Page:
SPOKANE, Wash --- If you are driving to the eclipse, we have some advice for you. Do not leave on Monday.
Many of Eastern Washington’s highways are only two lanes, and officials said it might not be enough for Monday’s rush. The 60-mile path of totality does not run through Washington, so you need to go elsewhere to see the full eclipse.
Travelers taking Highway 195 through Washington should be prepared for wait times.
“This is an event that we've never seen before in this area in years and years and years. So we are speculating that we're gonna have more traffic. We're speculating that a lot of people are going to want to travel to the area of totality down in Oregon so we think there might me be more traffic on the highways that go from the Spokane area and Seattle area into Central Oregon,” said Washington State Department of Transportation Public Information Officer, Al Gilson.
The total eclipse may only last a couple of minutes, so leaving Monday morning will cause you some trouble.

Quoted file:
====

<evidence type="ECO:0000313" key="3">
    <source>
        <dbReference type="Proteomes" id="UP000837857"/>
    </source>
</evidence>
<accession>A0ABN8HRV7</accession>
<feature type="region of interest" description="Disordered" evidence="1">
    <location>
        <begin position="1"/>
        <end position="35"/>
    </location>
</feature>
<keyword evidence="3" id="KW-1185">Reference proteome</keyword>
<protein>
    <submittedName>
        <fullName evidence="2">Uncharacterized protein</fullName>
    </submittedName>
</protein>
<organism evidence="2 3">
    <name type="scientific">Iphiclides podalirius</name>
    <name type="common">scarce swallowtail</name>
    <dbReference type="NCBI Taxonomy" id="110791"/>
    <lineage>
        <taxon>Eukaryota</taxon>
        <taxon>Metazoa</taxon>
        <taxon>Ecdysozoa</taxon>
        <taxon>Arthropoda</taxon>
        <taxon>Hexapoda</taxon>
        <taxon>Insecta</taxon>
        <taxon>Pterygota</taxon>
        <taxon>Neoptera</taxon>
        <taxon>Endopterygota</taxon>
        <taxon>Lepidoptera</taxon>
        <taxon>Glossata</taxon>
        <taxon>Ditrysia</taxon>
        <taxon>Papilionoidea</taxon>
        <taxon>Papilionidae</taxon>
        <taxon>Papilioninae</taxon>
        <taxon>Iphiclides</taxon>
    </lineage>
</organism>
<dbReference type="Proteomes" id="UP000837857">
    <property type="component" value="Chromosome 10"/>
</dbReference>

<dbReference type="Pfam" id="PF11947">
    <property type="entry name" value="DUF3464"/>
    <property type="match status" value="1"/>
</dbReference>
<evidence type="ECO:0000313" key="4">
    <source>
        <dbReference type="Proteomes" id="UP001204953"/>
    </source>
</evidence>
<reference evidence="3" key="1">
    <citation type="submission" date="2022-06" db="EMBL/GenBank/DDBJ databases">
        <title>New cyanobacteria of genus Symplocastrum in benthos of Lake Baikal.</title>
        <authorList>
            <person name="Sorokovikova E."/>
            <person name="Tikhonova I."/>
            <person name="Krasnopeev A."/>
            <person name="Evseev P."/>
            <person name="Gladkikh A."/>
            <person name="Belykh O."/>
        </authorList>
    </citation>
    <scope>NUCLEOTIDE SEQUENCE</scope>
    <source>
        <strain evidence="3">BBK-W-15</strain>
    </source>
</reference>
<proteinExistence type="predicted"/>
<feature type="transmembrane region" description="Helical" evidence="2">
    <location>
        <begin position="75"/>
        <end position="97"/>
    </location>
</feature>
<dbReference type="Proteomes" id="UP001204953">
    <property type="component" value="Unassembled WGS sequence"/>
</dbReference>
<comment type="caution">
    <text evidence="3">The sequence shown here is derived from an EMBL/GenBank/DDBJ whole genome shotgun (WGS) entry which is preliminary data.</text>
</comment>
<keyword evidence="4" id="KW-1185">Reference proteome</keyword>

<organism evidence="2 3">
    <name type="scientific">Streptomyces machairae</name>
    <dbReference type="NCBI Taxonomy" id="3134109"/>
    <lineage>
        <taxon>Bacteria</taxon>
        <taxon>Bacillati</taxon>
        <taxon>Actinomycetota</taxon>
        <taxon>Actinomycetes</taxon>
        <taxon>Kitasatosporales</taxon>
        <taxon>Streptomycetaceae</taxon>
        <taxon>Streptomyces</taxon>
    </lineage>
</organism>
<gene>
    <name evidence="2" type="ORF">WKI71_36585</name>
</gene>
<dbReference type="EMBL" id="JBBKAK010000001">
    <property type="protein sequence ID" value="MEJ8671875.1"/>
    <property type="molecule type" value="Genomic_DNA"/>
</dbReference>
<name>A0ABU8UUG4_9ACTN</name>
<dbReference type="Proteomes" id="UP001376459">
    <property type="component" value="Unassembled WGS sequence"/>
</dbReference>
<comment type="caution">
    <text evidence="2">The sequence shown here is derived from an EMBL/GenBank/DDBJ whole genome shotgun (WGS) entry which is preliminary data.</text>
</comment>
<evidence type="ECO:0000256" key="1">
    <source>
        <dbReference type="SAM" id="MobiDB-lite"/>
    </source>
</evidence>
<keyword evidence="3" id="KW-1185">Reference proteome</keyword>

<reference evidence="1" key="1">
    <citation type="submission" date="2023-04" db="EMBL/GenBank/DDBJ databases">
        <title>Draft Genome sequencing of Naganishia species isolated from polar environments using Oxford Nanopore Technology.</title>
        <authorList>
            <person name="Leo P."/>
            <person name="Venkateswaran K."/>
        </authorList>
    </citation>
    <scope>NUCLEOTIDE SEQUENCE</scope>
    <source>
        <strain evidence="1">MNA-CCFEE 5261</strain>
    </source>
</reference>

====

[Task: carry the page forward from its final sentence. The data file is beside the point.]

“You’re not gonna make it. You’re not gonna find a place to park,” said Gilson.
Officials said to instead plan on leaving early and staying late.
“What we would say is give yourself plenty of time if you're gonna go down there. Try not to - as soon as the eclipse is over - not make a mad rush like you're leaving some sort of sporting event and everyone is trying to leave at the same time. So just make sure your car is packed with necessary things to get you to and from incase you do get stuck in traffic,” said Washington State Patrol Trooper, Kyle Witt.
“More lanes equals more capacity, so if we see an influx of heavy traffic, there’s bound to be more congestion,” said Gilson.
In Oregon alone, they are expecting about a million travelers for the eclipse. So if you are leaving Monday, you may need to leave yourself some cushion room.
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